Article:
CPG MaxRemote Live Stereoscopic Cameras at XGames
Cameron-Pace Group (Burbank, CA, USA) marked an historic day for 3D television at the X Games, on January, 26, 2013 where ten hours of live 3D broadcasts were produced in a single day, all of which were serviced by CPG. They provided a crew and 30 stereoscopic 3D rigs to cover six hours of live X Games events and nine additional rigs and crew to cover four hours of College Gameday live basketball.
Minhirig, a 3D Mirror rig for GoPRO cameras
Minhirig (Nogent sur Seine, France) is offering a very small and very light (2 pounds or 1Kg) 3D stereoscopic beam splitter rig for small form-factor cameras, including GoPROs, Toshiba IK HD1, IOI Flare and others. Convergence and interocular (1 to 45 mm) are manullay adjustable.
How to Synchronise Multiple GoPRO Hero2 Cameras for Multiview Shoots
Using multiple GoPRO cameras for stereoscopic or multiview shooting seems easier than ever when using the WiFi pbackpack option. Up to 50 cameras can be commanded from a single remote control (same model and same config required however).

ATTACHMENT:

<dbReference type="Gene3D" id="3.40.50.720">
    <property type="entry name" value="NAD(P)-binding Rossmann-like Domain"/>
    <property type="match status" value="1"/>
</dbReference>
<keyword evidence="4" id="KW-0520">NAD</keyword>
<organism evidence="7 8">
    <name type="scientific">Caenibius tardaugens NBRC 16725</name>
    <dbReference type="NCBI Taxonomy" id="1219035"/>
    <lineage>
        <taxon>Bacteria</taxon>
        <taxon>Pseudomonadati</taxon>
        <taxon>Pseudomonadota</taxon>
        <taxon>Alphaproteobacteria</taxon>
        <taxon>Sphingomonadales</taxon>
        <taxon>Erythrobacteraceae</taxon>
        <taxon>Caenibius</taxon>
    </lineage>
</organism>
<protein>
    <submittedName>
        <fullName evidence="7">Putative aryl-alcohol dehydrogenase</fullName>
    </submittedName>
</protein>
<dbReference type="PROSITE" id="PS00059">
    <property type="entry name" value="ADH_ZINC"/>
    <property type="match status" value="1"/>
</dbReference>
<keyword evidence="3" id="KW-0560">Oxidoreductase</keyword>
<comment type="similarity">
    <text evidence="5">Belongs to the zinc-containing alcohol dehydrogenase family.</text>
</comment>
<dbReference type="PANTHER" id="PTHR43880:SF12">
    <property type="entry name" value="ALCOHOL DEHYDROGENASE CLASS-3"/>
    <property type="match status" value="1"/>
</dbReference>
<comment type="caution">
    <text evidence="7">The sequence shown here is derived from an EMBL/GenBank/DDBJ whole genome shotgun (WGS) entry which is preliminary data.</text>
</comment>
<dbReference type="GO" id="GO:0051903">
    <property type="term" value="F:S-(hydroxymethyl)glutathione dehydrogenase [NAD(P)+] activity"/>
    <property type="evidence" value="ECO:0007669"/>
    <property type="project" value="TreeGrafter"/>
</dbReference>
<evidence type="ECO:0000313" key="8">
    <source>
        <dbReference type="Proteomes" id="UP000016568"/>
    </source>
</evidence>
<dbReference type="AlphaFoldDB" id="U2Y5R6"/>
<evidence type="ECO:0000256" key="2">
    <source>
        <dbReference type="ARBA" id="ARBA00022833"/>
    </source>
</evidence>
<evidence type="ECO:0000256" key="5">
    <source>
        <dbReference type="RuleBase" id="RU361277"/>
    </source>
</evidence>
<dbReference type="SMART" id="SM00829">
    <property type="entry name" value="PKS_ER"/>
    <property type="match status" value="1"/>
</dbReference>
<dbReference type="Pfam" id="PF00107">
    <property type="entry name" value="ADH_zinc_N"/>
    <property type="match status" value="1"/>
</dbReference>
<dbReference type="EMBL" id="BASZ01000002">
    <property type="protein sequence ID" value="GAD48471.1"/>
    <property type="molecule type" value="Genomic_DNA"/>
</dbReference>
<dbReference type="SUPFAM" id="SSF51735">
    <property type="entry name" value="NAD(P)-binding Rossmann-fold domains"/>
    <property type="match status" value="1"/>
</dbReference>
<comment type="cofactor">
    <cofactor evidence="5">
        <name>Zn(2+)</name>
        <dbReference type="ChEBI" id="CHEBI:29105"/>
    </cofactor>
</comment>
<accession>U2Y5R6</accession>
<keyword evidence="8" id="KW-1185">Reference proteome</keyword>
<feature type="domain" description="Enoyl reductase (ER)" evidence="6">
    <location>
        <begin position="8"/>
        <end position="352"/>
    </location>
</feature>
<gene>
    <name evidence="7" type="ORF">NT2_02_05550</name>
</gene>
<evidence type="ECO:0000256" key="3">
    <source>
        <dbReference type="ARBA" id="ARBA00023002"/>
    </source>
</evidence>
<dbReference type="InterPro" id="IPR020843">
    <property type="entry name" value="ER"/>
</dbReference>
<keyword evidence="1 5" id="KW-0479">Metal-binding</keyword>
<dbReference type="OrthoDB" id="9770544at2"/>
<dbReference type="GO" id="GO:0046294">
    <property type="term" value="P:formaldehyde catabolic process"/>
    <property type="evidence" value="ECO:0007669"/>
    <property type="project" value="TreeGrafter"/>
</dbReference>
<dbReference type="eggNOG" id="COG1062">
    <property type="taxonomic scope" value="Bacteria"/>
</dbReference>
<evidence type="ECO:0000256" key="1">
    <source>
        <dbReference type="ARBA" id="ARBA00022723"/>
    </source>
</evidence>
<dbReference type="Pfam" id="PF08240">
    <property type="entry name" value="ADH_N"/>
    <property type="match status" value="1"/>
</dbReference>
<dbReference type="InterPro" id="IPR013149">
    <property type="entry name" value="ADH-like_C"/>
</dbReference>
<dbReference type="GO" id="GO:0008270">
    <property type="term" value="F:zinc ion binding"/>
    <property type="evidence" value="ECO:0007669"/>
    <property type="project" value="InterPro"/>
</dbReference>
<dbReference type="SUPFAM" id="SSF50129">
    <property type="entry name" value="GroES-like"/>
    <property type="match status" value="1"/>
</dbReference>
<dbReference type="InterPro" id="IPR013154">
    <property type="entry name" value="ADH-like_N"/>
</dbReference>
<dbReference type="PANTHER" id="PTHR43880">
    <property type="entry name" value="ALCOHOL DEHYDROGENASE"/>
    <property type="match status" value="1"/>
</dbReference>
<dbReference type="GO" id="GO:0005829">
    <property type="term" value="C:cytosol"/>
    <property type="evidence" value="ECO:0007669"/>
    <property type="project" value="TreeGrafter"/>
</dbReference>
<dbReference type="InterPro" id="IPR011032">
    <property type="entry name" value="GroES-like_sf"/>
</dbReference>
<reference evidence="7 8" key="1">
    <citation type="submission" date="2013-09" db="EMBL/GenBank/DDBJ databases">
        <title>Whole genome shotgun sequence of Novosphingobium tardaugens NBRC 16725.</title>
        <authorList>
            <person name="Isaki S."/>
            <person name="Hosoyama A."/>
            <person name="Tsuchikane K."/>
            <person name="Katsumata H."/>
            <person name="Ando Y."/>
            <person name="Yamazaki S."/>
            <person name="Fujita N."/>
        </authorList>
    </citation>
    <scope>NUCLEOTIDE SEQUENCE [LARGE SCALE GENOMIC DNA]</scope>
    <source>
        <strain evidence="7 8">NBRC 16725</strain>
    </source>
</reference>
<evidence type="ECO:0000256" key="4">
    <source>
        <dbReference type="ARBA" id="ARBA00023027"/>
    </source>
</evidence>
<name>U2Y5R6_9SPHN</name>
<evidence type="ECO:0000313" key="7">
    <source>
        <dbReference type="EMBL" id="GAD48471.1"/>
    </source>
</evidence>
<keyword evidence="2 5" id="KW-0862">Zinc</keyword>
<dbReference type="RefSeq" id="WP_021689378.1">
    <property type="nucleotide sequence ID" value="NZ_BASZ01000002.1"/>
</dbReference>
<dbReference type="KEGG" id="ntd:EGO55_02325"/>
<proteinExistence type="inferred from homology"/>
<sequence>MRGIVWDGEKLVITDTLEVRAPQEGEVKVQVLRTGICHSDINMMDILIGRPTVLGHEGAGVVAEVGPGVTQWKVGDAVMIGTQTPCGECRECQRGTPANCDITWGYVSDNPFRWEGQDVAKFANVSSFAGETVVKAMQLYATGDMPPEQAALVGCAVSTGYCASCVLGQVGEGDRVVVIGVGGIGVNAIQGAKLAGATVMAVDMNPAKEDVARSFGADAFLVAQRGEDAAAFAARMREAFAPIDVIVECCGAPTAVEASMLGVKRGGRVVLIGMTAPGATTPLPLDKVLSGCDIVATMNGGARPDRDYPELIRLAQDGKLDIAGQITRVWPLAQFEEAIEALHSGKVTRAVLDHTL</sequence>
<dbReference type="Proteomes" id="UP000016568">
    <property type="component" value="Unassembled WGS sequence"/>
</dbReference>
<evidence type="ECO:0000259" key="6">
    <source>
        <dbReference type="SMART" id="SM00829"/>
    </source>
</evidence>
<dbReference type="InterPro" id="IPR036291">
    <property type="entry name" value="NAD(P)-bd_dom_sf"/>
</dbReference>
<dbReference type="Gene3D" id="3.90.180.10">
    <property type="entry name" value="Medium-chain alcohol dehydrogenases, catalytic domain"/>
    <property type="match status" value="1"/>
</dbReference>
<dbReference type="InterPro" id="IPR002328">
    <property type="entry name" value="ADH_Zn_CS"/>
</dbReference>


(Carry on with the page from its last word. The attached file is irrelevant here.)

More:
Samsung First Single-lens 3D Camera
The Samsung NX300 45mm F1.8 2D/3D lens is claimed to be the world’s first one-lens 3D system, capable of capturing both stills and 1080p Full HD video in perfect 3D quality (). Offering 20 megapixels (5472x3648 pixels) and a 3.31" (84 mm) display, the NX300 is 3D enabled thanks to a new specific 45mm 2D/3D lens pictured here under.
The NX300 once again raises the bar for compact system cameras (CSC), delivering an outstanding combination of features, functionality and style for perfect shooting in every moment. Samsung also announces the new NX 45mm F1.8 2D/3D lens, the first one-lens 3D system capable of capturing both still images and full HD movies in perfect 3D quality.
Is 120 fps the future of 3D shooting?
Even if proejction of 3D movies will stick to 60 frames/second per eye in the foreseable future, there exist many sound reasins to shoot all 3D movies (and 2D ones too) in 120 fps. The main reason is of course the ease of downconversion to various other 'legacy' frame rates such as 24 fps (for cinema), and 60 Hz (for Blu-ray).
Details of the discussion between Studiodaily and Dr. Siegfried Foessel (pictured here under), head of the Moving Picture Technologies department at the Fraunhofer Institute for Integrated Circuits (IIS) in Germany are available in this interview.